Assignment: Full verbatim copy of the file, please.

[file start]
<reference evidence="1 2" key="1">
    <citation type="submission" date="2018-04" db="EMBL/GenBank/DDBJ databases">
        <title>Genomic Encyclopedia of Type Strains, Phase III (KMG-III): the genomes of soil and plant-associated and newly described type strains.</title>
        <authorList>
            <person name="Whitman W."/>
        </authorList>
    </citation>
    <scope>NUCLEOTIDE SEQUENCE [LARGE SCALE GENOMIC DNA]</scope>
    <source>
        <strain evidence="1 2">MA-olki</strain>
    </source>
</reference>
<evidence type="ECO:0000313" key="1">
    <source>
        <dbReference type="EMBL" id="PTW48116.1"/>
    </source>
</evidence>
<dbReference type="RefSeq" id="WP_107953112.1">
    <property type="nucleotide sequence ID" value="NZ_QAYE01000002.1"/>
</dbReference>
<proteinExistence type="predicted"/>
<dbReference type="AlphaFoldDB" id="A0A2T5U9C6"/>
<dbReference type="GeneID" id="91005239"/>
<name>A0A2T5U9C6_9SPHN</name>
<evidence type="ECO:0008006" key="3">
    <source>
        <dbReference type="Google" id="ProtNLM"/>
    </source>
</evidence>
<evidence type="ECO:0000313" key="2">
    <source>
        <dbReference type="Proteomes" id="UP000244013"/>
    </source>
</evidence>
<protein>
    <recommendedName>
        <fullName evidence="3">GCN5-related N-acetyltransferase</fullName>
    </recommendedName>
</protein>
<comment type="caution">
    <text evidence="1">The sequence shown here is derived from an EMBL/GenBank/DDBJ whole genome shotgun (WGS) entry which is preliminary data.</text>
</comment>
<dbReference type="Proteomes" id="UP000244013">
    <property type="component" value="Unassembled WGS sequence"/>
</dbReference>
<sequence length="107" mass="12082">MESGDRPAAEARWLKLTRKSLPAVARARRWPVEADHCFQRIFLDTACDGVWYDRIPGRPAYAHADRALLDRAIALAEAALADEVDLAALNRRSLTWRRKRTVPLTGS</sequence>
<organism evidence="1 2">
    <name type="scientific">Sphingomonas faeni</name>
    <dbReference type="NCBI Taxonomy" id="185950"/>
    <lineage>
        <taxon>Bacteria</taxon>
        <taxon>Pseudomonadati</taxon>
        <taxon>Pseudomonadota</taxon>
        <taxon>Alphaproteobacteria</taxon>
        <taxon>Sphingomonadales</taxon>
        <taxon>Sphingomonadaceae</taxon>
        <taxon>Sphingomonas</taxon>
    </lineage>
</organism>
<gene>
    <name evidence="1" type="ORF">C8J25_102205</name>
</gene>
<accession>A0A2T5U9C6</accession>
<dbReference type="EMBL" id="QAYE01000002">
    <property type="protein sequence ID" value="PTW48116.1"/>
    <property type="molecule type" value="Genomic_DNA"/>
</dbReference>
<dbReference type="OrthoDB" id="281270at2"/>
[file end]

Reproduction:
<reference evidence="1 2" key="1">
    <citation type="submission" date="2018-04" db="EMBL/GenBank/DDBJ databases">
        <title>Genomic Encyclopedia of Type Strains, Phase III (KMG-III): the genomes of soil and plant-associated and newly described type strains.</title>
        <authorList>
            <person name="Whitman W."/>
        </authorList>
    </citation>
    <scope>NUCLEOTIDE SEQUENCE [LARGE SCALE GENOMIC DNA]</scope>
    <source>
        <strain evidence="1 2">MA-olki</strain>
    </source>
</reference>
<evidence type="ECO:0000313" key="1">
    <source>
        <dbReference type="EMBL" id="PTW48116.1"/>
    </source>
</evidence>
<dbReference type="RefSeq" id="WP_107953112.1">
    <property type="nucleotide sequence ID" value="NZ_QAYE01000002.1"/>
</dbReference>
<proteinExistence type="predicted"/>
<dbReference type="AlphaFoldDB" id="A0A2T5U9C6"/>
<dbReference type="GeneID" id="91005239"/>
<name>A0A2T5U9C6_9SPHN</name>
<evidence type="ECO:0008006" key="3">
    <source>
        <dbReference type="Google" id="ProtNLM"/>
    </source>
</evidence>
<evidence type="ECO:0000313" key="2">
    <source>
        <dbReference type="Proteomes" id="UP000244013"/>
    </source>
</evidence>
<protein>
    <recommendedName>
        <fullName evidence="3">GCN5-related N-acetyltransferase</fullName>
    </recommendedName>
</protein>
<comment type="caution">
    <text evidence="1">The sequence shown here is derived from an EMBL/GenBank/DDBJ whole genome shotgun (WGS) entry which is preliminary data.</text>
</comment>
<dbReference type="Proteomes" id="UP000244013">
    <property type="component" value="Unassembled WGS sequence"/>
</dbReference>
<sequence length="107" mass="12082">MESGDRPAAEARWLKLTRKSLPAVARARRWPVEADHCFQRIFLDTACDGVWYDRIPGRPAYAHADRALLDRAIALAEAALADEVDLAALNRRSLTWRRKRTVPLTGS</sequence>
<organism evidence="1 2">
    <name type="scientific">Sphingomonas faeni</name>
    <dbReference type="NCBI Taxonomy" id="185950"/>
    <lineage>
        <taxon>Bacteria</taxon>
        <taxon>Pseudomonadati</taxon>
        <taxon>Pseudomonadota</taxon>
        <taxon>Alphaproteobacteria</taxon>
        <taxon>Sphingomonadales</taxon>
        <taxon>Sphingomonadaceae</taxon>
        <taxon>Sphingomonas</taxon>
    </lineage>
</organism>
<gene>
    <name evidence="1" type="ORF">C8J25_102205</name>
</gene>
<accession>A0A2T5U9C6</accession>
<dbReference type="EMBL" id="QAYE01000002">
    <property type="protein sequence ID" value="PTW48116.1"/>
    <property type="molecule type" value="Genomic_DNA"/>
</dbReference>
<dbReference type="OrthoDB" id="281270at2"/>